Studen London. In being, you know, Iguess very similar, unsecured installment, but kind of pretty lowyields, even home and so home equitan Sama loans, which are kind of similarto the he locks that you have. How did you think about when you were in thatstrategy role, the most interesting categories of stuff that were going onand the products that were maybe most interesting for your customers? Mostinteresting products were the ones that we didn't think we were the best in themarket at so we basically weren't in student lending or where we did verylittle of it. So we wanted the partner with who we thought was the best in thebusiness at the time, personal loans. We did next to none and we saw thegrowth in the industry and we weren't participating in it. So we try to justbe very honest with ourselves about what we're good at and what we're notand partner, where we think it's appropriate excellent. So I want tokind of continue the theme of like so you're. You know you're, not a softwarecompany you're making partnerships, but I imagine there are still core it andinfrastructure assets that you think the bank does need to be investing inin order to be successful in the long term. So how do you think about whatare those kind of institutional or infrastructural investments that makethe most sense for you and how you do spend? You know the IT budgets thatyou're not spending on software development for these new platforms orthese new products like? Where are you investing that you think, makes sensefor the long term sure so we're trying to invest a lot in our back in systemsso we're trying to create better processes around more modern solutions.I think too many digital transformations focus on that front endand especially for lending you end up with an online application that isn'tmuch better than a web one, and then it goes to the same manual process as itwould of if it came in on paper. So we see a lot more value, getting a lotmore value at a better underwriting systems, processing, workflow, cr n,and then we could put on that front end system down the road and it would be atrue digital first solution, that's actually functional, so the other thingwe've found that investment in process have really really positive impacts onemployee engagement M, because our...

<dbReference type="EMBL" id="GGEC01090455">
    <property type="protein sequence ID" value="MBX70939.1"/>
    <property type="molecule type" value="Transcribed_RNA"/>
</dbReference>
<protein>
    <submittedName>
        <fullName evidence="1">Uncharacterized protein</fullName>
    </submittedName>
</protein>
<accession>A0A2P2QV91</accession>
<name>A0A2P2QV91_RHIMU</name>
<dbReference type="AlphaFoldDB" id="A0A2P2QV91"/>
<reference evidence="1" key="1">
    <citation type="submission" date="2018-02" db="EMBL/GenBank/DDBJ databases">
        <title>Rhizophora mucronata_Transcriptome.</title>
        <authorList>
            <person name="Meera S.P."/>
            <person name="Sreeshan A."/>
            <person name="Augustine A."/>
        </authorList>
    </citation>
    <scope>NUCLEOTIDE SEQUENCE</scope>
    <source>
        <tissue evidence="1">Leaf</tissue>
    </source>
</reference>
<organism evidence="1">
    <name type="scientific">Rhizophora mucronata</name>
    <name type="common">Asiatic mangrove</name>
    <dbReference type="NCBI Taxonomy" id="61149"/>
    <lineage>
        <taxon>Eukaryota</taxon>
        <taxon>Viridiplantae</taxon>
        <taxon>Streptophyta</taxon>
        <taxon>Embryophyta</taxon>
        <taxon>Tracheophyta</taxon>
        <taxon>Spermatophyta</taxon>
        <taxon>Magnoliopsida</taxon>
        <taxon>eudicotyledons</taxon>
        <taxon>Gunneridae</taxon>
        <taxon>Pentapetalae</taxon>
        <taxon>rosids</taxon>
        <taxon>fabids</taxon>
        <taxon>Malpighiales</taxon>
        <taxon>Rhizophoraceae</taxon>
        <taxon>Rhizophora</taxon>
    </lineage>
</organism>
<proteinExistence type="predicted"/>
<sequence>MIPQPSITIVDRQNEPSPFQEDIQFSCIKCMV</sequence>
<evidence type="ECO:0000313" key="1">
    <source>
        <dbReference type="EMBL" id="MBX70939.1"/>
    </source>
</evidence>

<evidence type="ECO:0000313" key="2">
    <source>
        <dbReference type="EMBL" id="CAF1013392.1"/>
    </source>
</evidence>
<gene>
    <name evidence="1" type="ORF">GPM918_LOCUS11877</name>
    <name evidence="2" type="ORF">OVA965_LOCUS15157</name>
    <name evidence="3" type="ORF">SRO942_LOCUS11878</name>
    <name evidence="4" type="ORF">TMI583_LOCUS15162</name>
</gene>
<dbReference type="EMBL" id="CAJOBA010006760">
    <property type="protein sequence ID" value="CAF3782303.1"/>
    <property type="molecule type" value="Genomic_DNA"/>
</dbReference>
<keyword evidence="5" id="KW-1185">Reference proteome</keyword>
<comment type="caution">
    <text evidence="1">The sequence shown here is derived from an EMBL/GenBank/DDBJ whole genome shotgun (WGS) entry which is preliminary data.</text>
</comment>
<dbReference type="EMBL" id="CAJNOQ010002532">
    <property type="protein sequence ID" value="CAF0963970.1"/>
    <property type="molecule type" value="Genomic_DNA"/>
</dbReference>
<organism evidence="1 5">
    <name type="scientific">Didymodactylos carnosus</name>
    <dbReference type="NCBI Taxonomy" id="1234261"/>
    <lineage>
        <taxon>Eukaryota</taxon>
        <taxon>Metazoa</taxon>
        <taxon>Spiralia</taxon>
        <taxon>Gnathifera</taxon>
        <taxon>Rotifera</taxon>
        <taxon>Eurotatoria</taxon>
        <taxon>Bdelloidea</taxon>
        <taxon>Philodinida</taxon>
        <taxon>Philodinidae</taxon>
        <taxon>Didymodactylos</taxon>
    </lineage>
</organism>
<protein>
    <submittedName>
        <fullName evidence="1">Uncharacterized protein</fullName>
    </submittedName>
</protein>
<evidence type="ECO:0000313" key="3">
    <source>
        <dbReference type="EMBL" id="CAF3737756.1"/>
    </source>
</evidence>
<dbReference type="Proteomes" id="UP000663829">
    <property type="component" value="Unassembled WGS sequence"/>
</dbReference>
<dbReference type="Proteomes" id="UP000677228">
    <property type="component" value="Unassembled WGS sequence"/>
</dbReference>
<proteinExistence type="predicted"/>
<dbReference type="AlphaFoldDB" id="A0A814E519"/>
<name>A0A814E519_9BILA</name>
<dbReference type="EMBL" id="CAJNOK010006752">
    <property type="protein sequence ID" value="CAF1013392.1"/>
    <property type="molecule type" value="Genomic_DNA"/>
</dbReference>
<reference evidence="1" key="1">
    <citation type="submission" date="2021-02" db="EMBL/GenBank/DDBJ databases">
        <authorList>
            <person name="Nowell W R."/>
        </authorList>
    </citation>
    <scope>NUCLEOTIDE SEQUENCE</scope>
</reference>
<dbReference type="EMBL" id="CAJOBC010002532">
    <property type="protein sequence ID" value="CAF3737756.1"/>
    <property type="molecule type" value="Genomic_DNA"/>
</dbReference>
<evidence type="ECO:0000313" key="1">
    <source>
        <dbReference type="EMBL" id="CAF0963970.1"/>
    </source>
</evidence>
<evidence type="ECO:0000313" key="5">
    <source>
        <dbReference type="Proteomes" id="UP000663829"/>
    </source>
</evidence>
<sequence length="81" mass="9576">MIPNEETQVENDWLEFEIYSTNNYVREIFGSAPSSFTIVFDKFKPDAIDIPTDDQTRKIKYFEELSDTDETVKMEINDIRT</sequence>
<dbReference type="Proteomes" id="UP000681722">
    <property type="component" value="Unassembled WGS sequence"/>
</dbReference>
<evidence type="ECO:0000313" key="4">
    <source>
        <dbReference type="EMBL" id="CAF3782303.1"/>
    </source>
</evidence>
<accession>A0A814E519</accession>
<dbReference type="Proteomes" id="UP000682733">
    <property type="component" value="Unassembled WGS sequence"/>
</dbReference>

...employees can spend less time when ontedious, workflow work and more time on the fun stuff, helping customersimproving other parts of the business. So that's been our focus interesting. Iwould question all about. I think it's a very smart strategy to be. To behonest, I c the Front end the web form like not that sophisticated, but howyou can turn that into an experience is a lot about back end. I'm curious howyou're approaching or if you have any advice, on kind of unifying datainfrastructure internally, because one of the things I do find is you canfocus on back in, but if it's siloed, then your ability to serve a product, acustomer cross product or for your banker to have a holistic view can bechallenging or even just to do like a marketing analyst on the value of acustomer relationship. If I've got three different systems that are on theback end, how do you think about that need to be? You know well designed fors specific product versus having the ability to have kind of fully crossinstitution view of a client we launched what we call our deliverytransformation, which is major investment technology and datainfrastructure, maybe two or three years ago- and you know part of thatwas- was front and investments to improve men, cusper experience, butmajor part of it was what we call infrastructure, mainly data in thestructure which is multi er process, major investment lots of work, but it'snot the it's not the most interesting investment. You can make right. It'snot something that pays. It pays for itself in a year or two years, and it'sdefinitely not easy, so we've been at it for a long time we're starting tomake progress on that front, we're trying to supplement it with cormynsand other things to really bring that together, but I would just say it'sit's hard and we're working through it and the value will will calm down theroad right, especially as we end up putting a really good front andsolutions on on our infrastructure, because then they actually arefunctional. One more question on this: How do you think about getting that?How does the institution get on board with making that kind of investmentthat pays off in the long term, but...